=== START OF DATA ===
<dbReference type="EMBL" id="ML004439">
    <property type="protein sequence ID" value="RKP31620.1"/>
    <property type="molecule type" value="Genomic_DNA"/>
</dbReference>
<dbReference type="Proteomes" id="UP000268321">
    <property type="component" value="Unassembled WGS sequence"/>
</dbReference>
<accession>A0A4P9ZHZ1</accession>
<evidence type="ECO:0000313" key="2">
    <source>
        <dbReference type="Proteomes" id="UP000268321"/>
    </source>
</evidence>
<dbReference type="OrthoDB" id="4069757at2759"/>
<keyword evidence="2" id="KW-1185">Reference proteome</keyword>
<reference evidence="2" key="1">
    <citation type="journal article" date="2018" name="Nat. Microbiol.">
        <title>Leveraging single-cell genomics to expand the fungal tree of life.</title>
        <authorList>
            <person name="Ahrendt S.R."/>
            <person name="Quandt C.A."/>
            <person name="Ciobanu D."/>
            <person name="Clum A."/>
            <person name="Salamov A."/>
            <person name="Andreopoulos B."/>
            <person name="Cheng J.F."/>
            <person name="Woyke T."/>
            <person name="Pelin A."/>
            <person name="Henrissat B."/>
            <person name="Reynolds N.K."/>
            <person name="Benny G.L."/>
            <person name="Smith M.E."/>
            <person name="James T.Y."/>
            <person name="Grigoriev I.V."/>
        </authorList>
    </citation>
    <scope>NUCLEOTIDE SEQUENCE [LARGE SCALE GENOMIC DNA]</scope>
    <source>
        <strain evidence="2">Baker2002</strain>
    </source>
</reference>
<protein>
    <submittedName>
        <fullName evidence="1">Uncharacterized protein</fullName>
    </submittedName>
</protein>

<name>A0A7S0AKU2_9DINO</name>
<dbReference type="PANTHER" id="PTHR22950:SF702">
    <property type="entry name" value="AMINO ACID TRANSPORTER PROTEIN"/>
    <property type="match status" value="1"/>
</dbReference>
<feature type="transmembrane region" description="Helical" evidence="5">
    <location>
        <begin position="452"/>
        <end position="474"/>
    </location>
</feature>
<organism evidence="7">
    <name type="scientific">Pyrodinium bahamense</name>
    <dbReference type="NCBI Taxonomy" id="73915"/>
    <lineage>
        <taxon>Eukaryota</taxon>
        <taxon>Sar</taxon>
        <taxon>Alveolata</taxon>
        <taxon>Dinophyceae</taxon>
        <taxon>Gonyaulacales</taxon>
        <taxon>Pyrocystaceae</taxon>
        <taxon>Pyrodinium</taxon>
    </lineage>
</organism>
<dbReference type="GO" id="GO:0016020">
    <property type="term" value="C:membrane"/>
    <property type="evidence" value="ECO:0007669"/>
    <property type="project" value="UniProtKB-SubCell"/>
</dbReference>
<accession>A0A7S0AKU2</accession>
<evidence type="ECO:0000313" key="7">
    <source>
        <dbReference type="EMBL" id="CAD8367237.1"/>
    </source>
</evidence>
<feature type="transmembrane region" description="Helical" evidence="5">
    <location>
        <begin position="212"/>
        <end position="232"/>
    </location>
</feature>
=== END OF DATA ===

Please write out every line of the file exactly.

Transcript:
<dbReference type="EMBL" id="ML004439">
    <property type="protein sequence ID" value="RKP31620.1"/>
    <property type="molecule type" value="Genomic_DNA"/>
</dbReference>
<dbReference type="Proteomes" id="UP000268321">
    <property type="component" value="Unassembled WGS sequence"/>
</dbReference>
<accession>A0A4P9ZHZ1</accession>
<evidence type="ECO:0000313" key="2">
    <source>
        <dbReference type="Proteomes" id="UP000268321"/>
    </source>
</evidence>
<dbReference type="OrthoDB" id="4069757at2759"/>
<keyword evidence="2" id="KW-1185">Reference proteome</keyword>
<reference evidence="2" key="1">
    <citation type="journal article" date="2018" name="Nat. Microbiol.">
        <title>Leveraging single-cell genomics to expand the fungal tree of life.</title>
        <authorList>
            <person name="Ahrendt S.R."/>
            <person name="Quandt C.A."/>
            <person name="Ciobanu D."/>
            <person name="Clum A."/>
            <person name="Salamov A."/>
            <person name="Andreopoulos B."/>
            <person name="Cheng J.F."/>
            <person name="Woyke T."/>
            <person name="Pelin A."/>
            <person name="Henrissat B."/>
            <person name="Reynolds N.K."/>
            <person name="Benny G.L."/>
            <person name="Smith M.E."/>
            <person name="James T.Y."/>
            <person name="Grigoriev I.V."/>
        </authorList>
    </citation>
    <scope>NUCLEOTIDE SEQUENCE [LARGE SCALE GENOMIC DNA]</scope>
    <source>
        <strain evidence="2">Baker2002</strain>
    </source>
</reference>
<protein>
    <submittedName>
        <fullName evidence="1">Uncharacterized protein</fullName>
    </submittedName>
</protein>

<name>A0A7S0AKU2_9DINO</name>
<dbReference type="PANTHER" id="PTHR22950:SF702">
    <property type="entry name" value="AMINO ACID TRANSPORTER PROTEIN"/>
    <property type="match status" value="1"/>
</dbReference>
<feature type="transmembrane region" description="Helical" evidence="5">
    <location>
        <begin position="452"/>
        <end position="474"/>
    </location>
</feature>
<organism evidence="7">
    <name type="scientific">Pyrodinium bahamense</name>
    <dbReference type="NCBI Taxonomy" id="73915"/>
    <lineage>
        <taxon>Eukaryota</taxon>
        <taxon>Sar</taxon>
        <taxon>Alveolata</taxon>
        <taxon>Dinophyceae</taxon>
        <taxon>Gonyaulacales</taxon>
        <taxon>Pyrocystaceae</taxon>
        <taxon>Pyrodinium</taxon>
    </lineage>
</organism>
<dbReference type="GO" id="GO:0016020">
    <property type="term" value="C:membrane"/>
    <property type="evidence" value="ECO:0007669"/>
    <property type="project" value="UniProtKB-SubCell"/>
</dbReference>
<accession>A0A7S0AKU2</accession>
<evidence type="ECO:0000313" key="7">
    <source>
        <dbReference type="EMBL" id="CAD8367237.1"/>
    </source>
</evidence>
<feature type="transmembrane region" description="Helical" evidence="5">
    <location>
        <begin position="212"/>
        <end position="232"/>
    </location>
</feature>